You know the cymbal guy in the back of the orchestra? The one who holds up two big cymbals and crashes them together at the climax of the piece? Now imagine those same cymbals, by themselves, without the context of the orchestra, coming together next to your ear.
So much of what passes for Christian thought and action in our culture right now is what the apostle Paul calls “a clanging cymbal.” Without love, theology (truth and propositions about God) is painful for the world to hear.
I think part of the reason the church has become a clanging cymbal to the world is a consequence of modern, Western society, which places high value on creating meaning through defense of reasoned propositions. The church has adapted this thinking to its own detriment.
LEFT-BRAIN / RIGHT-BRAIN DIFFERENCES ARE REAL
In his book The Master and the Emissary (hat tip to Leonard Sweet for the recommendation), author and brain researcher IainMcGilchrist points out the science behind the very real differences between the left and right hemispheres of our brain. These are true phenomenological differences and not just convenient tropes.
Here’s a quick chart of some of the differences between the left and right brain:
THE CHURCH HAS FOLLOWED MODERN CULTURE IN MINIMIZING THE VALUE OF THE RIGHT-BRAIN
The process by which we find meaning is a process where we filter our immediate, embodied human experiences – the products of our five senses, which first appear through the right-brain – through the analytical prowess of our left-brain, which categorizes and contextualizes what we experience, then back out to our right-brain for integration into our lives.
McGilchrist argues that our modern culture has lost a crucial part of how we find meaning because we have placed the work of the left-brain over the work of the right-brain. His book is basically a left-brained defense of the need for the right-brain.
It’s a process that starts with the right-brain (the “creative” side), goes to the left-brain (the “analytical” side), then back to the right brain again. What is missing, McGilchrist argues, is this last step of the meaning-making process. It is the part that re-integrates the concepts of the left-brain back into the experience of the right-brain.
We keep trying to identify truth through pure analysis. But it doesn’t work.
We can only find full understanding when we re-appropriate our analysis back into the immediacy of experience. He explains:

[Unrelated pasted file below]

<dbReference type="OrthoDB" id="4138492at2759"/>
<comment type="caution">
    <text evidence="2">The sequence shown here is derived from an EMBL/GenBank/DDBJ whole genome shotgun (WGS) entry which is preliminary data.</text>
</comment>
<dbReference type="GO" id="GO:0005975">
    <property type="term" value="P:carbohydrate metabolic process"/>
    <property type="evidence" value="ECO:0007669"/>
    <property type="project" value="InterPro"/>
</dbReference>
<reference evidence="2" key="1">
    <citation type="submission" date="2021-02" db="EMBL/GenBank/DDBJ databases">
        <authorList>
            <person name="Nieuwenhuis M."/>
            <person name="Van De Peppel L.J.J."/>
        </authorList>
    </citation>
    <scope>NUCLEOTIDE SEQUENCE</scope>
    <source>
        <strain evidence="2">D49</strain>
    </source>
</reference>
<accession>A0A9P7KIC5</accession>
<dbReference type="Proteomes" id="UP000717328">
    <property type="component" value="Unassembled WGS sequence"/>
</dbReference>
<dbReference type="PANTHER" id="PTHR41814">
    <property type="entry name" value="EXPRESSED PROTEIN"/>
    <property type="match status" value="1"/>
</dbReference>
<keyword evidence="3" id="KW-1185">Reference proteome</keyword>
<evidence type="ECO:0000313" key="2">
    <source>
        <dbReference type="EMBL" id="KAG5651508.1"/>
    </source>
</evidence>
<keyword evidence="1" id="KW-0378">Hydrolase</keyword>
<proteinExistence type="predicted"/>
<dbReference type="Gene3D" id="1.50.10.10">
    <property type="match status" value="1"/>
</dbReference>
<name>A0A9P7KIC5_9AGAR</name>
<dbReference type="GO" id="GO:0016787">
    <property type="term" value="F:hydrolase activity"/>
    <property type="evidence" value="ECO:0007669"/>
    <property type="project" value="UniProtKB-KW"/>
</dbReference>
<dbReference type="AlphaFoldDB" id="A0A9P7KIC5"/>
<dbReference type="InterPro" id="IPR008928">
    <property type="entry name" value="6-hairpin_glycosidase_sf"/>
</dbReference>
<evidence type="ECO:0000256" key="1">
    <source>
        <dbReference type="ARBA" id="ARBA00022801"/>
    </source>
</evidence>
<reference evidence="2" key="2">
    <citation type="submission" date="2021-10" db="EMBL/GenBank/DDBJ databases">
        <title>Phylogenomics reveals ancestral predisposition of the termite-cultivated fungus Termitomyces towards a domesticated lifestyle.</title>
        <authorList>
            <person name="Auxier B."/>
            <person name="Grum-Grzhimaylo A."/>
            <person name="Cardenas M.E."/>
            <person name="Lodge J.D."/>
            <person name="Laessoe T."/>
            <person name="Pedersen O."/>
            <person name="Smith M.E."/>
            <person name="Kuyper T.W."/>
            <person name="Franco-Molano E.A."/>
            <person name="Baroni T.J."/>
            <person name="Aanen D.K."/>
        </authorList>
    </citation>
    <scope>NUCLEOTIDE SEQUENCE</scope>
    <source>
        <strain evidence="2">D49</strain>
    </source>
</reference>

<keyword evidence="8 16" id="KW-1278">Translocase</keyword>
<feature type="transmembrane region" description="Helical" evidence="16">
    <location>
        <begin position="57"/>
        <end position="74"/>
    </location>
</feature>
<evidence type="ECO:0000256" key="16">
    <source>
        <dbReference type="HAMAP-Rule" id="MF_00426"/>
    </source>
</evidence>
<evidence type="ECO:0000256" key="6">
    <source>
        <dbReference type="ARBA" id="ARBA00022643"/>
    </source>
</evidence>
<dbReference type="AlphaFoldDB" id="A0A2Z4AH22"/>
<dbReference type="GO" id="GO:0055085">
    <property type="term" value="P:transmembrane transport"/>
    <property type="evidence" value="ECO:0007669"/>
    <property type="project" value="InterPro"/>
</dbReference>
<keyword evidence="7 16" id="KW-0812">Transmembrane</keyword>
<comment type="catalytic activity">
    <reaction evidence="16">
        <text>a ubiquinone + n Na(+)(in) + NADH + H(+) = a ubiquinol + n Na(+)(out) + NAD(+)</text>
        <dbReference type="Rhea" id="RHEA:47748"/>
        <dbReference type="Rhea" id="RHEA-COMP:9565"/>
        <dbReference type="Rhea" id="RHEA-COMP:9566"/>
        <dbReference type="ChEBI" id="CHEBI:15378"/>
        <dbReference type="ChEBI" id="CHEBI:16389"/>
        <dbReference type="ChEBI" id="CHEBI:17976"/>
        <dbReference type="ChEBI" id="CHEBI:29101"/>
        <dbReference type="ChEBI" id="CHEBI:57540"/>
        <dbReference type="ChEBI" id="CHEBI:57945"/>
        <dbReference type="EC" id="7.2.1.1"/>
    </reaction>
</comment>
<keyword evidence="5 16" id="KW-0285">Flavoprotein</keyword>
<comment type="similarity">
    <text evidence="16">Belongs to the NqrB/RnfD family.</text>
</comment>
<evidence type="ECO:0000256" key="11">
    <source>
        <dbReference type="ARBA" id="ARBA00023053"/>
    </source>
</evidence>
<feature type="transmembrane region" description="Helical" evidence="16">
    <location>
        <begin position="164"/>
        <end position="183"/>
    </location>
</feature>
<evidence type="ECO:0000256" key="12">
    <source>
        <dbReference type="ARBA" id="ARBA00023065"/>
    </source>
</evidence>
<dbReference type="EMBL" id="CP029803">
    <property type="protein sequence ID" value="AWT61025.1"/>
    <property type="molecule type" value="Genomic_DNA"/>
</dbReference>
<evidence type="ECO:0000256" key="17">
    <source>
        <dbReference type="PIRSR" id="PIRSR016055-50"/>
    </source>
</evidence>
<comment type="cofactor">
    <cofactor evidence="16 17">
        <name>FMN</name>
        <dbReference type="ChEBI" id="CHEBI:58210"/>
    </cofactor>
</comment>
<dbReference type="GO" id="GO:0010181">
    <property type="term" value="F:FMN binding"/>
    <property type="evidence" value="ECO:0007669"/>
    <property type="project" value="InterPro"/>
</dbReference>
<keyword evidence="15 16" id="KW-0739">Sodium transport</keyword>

“The right hemisphere [of the brain] needs the left hemisphere in order to be able to unpack experience. Without its distance and structure, certainly, there could be, for example, no art, only experience – Wordsworth’s description of poetry as “emotion recollected in tranquility” is just one famous reflection of this. But, just as importantly, if the process ends with the left hemisphere, one only has concepts – abstractions and conceptions, not art at all. Similarly the immediate pre-conceptual sense of awe can evolve into religion only with the help of the left hemisphere: though, if the process stops here, all one has is theology, or sociology, or empty ritual: something else. It seems that, the work of division having been done by the left hemisphere, a new union must be sought, and for this to happen the process needs to be returned to the right hemisphere, so it can live.” – Iain McGilchrist
Like a musician who sightreads a new piece, breaks it down into parts to learn, and then puts it back to gather to perform, we are meant to experience, process and then present.
CONCEPTS NEED ART TO LIVE
I am a creative director in ministry because I believe this is true. Abstract ideas of any kind – including ideas about God – must find root in human experience in order for them to make sense, to take root in our hearts, and to affect change.
Creativity is the process by which this happens, and the tools are story, metaphor and image.
To use McGilchrist’s neurological language, what I do with creativity in church is to facilitate embodied experiences so that people can parse experience into concept and concept back into experience, and thereby discover meaning in the truth of the gospel of Jesus.